Iscariot: A Novel of Judas

Iscariot by Tosca Lee Iscariot by Tosca Lee
Publisher: Howard Books
Number of pages: 352
My copy: ebook review copy from Netgalley

In Jesus, Judas believes he has found the One—the promised Messiah and future king of the Jews, destined to overthrow Roman rule. Galvanized, he joins the Nazarene’s followers, ready to enact the change he has waited for all his life. But soon Judas’s vision of a nation free from Rome is crushed by the inexplicable actions of the Nazarene himself, who will not bow to social or religious convention—who seems, in the end, to even turn against his own people. At last, Judas must confront the fact that the master he loves is not the liberator he hoped for, but a man bent on a drastically different agenda.

Iscariot is the story of Judas, from his tumultuous childhood to his emergence as the man known to the world as the betrayer of Jesus. But even more, it is a singular and surprising view into the life of Jesus that forces us to reexamine everything we thought we knew about the most famous—and infamous—religious icons in history.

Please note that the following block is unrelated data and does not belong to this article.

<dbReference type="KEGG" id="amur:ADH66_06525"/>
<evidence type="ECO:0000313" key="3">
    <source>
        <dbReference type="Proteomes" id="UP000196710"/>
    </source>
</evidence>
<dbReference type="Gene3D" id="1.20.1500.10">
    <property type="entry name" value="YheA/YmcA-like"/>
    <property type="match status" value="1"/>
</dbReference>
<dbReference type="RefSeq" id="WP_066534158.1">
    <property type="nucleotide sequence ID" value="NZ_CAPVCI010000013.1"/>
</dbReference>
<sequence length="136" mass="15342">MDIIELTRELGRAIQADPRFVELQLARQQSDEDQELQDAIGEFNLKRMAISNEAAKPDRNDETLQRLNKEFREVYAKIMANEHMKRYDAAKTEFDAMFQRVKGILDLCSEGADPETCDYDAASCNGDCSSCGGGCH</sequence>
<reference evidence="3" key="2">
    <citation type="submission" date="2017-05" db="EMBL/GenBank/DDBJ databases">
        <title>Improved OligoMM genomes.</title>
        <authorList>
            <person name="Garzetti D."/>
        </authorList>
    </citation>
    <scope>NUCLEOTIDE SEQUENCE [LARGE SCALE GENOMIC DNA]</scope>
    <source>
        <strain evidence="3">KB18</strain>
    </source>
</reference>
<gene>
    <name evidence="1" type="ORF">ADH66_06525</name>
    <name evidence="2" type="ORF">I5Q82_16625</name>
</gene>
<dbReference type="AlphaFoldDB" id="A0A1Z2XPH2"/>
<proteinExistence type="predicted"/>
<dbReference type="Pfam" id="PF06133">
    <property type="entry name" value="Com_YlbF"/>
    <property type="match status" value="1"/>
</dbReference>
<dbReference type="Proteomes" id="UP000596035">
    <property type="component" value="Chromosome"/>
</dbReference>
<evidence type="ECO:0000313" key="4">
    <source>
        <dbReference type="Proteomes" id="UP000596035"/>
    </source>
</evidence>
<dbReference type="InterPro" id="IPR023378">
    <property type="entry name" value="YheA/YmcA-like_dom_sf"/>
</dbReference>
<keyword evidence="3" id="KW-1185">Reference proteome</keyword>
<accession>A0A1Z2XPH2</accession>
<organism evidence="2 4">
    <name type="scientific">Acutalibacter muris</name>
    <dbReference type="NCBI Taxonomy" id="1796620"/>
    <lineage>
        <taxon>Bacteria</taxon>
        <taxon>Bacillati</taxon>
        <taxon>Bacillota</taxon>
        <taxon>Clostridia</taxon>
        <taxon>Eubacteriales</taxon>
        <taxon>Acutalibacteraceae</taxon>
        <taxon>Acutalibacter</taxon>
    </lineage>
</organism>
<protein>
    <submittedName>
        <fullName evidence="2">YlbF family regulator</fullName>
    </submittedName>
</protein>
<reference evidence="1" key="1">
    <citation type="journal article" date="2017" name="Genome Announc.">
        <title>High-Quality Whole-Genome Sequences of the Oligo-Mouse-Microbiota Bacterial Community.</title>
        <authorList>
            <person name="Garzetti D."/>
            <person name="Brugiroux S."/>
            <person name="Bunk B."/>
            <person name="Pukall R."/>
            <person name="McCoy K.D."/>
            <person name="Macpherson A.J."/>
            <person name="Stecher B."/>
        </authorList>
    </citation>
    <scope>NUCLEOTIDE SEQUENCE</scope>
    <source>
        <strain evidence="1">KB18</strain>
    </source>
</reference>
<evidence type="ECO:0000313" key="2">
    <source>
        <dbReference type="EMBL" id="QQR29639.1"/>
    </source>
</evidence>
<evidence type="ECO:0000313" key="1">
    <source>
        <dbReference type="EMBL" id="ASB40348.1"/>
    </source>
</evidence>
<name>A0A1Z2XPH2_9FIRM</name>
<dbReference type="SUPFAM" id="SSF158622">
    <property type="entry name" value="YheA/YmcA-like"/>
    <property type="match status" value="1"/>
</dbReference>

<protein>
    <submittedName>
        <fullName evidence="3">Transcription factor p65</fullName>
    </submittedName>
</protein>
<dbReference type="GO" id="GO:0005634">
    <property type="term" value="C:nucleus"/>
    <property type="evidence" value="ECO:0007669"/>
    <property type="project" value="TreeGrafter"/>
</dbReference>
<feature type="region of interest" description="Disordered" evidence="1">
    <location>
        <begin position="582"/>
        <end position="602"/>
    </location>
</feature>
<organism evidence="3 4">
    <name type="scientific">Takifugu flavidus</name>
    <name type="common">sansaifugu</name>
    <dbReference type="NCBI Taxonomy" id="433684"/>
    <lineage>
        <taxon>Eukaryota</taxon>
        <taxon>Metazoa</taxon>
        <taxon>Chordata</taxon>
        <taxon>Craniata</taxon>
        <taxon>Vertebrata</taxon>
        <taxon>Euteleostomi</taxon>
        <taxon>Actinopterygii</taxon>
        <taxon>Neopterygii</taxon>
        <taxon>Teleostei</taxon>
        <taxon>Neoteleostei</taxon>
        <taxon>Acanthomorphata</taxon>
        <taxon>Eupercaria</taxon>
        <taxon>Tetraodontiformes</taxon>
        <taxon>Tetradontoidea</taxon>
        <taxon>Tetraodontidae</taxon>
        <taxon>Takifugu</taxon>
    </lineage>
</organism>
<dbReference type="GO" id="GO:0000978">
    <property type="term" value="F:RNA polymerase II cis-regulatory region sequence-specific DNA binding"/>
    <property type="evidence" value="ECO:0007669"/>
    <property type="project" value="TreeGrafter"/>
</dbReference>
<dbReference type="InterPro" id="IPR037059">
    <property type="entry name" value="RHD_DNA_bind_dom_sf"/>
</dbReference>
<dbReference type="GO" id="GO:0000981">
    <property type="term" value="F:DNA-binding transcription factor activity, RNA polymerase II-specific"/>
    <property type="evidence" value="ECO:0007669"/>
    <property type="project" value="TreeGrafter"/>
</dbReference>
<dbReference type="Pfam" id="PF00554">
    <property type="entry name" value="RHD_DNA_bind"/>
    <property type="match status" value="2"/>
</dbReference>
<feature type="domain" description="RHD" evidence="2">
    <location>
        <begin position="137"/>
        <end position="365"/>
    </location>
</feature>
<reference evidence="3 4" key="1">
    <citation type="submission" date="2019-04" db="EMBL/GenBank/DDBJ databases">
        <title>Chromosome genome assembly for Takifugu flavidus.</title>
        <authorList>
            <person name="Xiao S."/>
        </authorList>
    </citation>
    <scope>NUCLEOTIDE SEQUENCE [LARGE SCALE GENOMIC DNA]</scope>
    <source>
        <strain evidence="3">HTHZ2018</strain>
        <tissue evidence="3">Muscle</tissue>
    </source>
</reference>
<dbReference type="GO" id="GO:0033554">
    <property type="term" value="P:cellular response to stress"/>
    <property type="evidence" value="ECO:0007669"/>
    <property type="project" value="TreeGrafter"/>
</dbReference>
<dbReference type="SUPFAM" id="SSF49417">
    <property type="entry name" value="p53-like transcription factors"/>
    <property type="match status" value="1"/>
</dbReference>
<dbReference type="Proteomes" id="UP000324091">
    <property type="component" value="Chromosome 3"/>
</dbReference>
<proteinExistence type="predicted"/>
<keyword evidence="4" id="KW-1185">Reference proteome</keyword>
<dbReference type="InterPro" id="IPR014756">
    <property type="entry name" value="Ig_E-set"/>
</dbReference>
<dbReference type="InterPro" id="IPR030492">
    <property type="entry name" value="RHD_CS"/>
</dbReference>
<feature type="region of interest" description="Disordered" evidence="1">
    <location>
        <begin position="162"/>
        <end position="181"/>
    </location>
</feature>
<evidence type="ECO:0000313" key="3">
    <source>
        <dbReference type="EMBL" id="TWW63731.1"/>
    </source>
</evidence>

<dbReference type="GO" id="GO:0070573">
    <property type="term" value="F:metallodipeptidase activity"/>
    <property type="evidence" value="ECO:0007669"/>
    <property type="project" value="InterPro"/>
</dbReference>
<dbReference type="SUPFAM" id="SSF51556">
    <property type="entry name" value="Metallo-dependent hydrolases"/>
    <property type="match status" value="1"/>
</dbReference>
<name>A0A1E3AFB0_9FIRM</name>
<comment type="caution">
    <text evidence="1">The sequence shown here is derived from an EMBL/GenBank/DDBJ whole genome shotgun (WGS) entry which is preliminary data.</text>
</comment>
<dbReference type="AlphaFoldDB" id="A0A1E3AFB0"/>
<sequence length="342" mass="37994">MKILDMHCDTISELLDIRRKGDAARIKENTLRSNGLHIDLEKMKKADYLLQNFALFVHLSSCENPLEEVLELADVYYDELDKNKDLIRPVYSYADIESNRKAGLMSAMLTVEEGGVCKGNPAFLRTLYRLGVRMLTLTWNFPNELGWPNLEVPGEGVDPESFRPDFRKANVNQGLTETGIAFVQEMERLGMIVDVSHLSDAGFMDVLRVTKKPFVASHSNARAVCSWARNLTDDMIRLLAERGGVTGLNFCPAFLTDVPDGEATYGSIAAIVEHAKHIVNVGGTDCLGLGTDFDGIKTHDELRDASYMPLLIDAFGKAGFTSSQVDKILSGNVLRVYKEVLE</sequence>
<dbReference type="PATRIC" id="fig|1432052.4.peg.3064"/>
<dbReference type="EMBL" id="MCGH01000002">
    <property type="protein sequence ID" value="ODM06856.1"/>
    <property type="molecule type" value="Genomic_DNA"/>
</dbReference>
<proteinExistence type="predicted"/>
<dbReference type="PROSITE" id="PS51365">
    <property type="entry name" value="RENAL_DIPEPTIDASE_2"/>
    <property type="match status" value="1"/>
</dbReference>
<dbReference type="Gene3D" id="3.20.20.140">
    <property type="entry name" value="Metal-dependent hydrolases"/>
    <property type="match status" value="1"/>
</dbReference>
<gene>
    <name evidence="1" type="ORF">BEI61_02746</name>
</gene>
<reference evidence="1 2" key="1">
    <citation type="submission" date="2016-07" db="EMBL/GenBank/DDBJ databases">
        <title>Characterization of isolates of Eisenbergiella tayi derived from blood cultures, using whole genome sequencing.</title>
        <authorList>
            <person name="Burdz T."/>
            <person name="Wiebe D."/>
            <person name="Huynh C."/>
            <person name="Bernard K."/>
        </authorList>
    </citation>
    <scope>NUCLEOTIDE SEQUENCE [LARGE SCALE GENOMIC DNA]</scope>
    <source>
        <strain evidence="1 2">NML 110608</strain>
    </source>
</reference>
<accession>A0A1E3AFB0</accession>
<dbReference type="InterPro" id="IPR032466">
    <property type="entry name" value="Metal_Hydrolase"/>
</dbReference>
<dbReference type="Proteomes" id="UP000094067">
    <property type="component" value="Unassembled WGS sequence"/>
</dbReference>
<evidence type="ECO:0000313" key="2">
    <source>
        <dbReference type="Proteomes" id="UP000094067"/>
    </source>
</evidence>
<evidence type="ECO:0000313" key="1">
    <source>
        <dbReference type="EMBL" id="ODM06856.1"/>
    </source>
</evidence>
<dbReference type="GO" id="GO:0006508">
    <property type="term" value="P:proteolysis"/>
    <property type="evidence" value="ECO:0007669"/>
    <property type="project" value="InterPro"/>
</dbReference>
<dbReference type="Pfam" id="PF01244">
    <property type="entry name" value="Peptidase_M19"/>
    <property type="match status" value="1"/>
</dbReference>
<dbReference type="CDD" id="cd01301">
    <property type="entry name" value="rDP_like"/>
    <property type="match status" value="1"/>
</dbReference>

* * *

Ever since Tosca announced that she was writing this book in 2010, I have been eagerly waiting for this to come out. I loved her first two books, Demon and Havah: The Story of Eve, and a novel about Judas Iscariot is something that I know only Tosca can write with the same heart-wrenching clarity and sensitivity that she did in her first two books. When it came up available in Netgalley, I immediately got it and saved it in my Kindle. Of course, it took me ages to finally start it, until I decided that it would be my Holy Week read.

Judas Iscariot. The traitor. The betrayer. It’s so easy to hate him, and blame him, because if he didn’t sell Jesus for 30 silver coins, then maybe Jesus wouldn’t have died. It was simple, right? But have we ever wondered that even if Judas hadn’t done what he did, would Jesus still have died? After all, it was salvation history, and it was God the Father’s will for the Son of Man. Would someone else have betrayed him? And we always associate Judas with something evil, but if he was evil, why would he even be a part of Jesus’ closest circle? Why would Jesus even call Judas friend?